FDA warns of paralytic shellfish poisoning in clams, oysters and clams from Oregon, Washington

  • The U.S. Food and Drug Administration says consumers should avoid eating shellfish from Oregon and Washington states because it may be contaminated with toxins that cause paralyzing shellfish poisoning.
  • Oregon and Washington have banned shellfish harvesting on their coastlines, but shellfish are already spread across the country.
  • So far, at least 31 people have been sickened by paralyzing shellfish poisoning.

The U.S. Food and Drug Administration says consumers should avoid eating shellfish from Oregon and Washington states because it may be contaminated with toxins that cause paralyzing shellfish poisoning. At least 31 people have fallen ill in Oregon so far, according to health officials. Here's what you need to know about the federal agency's advisory.

What did the FDA say about shellfish?

The warning says to avoid oysters and bay clams harvested since May 28 in Netarts and Tillamook bays in northern Oregon, as well as shellfish harvested since May 26 in areas around Willapa Bay in southern Washington. They can be infected with high levels of paralyzing shellfish poisoning. or PSP, a naturally occurring toxin produced by algae.

Shellfish harvested from those areas during that period was distributed beyond Oregon and Washington to Arizona, California, Colorado, Hawaii, Nevada and New York. The FDA has warned restaurants and retailers in those states not to serve it.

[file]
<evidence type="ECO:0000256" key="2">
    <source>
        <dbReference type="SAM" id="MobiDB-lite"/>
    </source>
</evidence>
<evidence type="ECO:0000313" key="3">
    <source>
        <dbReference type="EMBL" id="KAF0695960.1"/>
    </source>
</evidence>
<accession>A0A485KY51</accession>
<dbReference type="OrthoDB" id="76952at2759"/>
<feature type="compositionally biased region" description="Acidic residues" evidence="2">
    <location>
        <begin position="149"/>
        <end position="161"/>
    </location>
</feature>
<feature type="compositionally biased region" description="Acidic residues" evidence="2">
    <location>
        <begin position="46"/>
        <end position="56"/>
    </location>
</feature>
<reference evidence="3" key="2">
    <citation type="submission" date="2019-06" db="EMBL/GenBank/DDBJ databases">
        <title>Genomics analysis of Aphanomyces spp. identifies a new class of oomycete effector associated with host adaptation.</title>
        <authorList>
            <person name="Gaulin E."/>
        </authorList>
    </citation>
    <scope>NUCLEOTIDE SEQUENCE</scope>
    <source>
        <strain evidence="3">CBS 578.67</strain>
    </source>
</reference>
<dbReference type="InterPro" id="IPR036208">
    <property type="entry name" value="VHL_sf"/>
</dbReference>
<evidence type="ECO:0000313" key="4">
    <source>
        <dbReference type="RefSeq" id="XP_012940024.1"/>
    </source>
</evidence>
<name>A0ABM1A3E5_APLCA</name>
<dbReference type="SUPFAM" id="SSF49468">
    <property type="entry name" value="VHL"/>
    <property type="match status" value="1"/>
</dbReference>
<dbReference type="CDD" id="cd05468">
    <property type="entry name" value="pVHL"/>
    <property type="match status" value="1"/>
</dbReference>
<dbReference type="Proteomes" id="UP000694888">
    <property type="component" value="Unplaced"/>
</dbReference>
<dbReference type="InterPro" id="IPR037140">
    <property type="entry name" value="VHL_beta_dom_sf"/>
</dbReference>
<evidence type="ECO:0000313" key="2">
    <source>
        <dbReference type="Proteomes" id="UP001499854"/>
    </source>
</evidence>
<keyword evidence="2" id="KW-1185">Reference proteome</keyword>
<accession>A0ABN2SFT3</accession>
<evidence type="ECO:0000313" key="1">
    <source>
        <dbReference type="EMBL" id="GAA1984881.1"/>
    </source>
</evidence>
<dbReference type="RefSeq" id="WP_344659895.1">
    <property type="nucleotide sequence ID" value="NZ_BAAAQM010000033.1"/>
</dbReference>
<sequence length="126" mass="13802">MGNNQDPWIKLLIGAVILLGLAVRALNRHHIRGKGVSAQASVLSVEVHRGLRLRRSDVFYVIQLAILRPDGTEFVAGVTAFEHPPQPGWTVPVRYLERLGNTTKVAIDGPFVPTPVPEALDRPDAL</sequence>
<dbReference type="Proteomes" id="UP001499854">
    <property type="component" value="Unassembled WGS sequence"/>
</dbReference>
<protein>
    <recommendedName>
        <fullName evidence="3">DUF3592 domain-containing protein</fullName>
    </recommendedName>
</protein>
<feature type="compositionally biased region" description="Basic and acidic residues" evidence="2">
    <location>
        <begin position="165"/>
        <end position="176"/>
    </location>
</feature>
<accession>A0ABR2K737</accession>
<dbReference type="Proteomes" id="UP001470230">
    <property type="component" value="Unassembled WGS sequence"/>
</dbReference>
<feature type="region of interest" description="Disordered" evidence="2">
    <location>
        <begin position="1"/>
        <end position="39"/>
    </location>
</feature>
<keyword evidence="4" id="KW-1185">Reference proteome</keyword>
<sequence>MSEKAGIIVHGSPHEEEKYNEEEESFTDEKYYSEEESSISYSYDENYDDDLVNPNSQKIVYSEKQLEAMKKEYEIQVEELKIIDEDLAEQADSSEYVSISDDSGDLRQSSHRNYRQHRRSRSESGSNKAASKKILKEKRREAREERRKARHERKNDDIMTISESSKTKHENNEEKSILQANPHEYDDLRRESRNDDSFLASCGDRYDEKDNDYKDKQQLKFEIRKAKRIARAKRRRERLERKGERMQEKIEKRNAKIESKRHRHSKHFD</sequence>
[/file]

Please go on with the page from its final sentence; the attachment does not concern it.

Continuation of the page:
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What do we know so far about the shellfish poisoning outbreak?

Elevated levels of toxins were discovered in shellfish on the Oregon coast for the first time on May 17, state fish and wildlife officials said.

Since then, an outbreak of crippling shellfish poisoning has sickened at least 31 people in Oregon, according to the Oregon Health Authority. The agency has asked people who have harvested or eaten Oregon shellfish since May 13 to complete a survey intended to help investigators identify the source of the outbreak and the number of people sickened.

Oregon authorities have closed the state's entire coastline to the harvest of mussels, razor clams and bay clams. Agriculture officials also closed three bays, including those mentioned in the FDA advisory, to commercial oyster harvesting.

Grasses and annual oysters, growing on the large “mother clams” planted throughout the bed, are seen at low tide on May 1, 2015 in Willapa Bay near Tokeland, Washington. The FDA says consumers should avoid shellfish from Oregon and Washington states because it may be contaminated with toxins that cause paralytic shellfish poisoning. (AP Photo/Elaine Thompson, File)

Officials in neighboring Washington have also closed the state's Pacific coast to harvesting shellfish, including mussels, clams, scallops and oysters, according to a shellfish safety map produced by the Washington State Department of Health.

What is paralytic shellfish poisoning?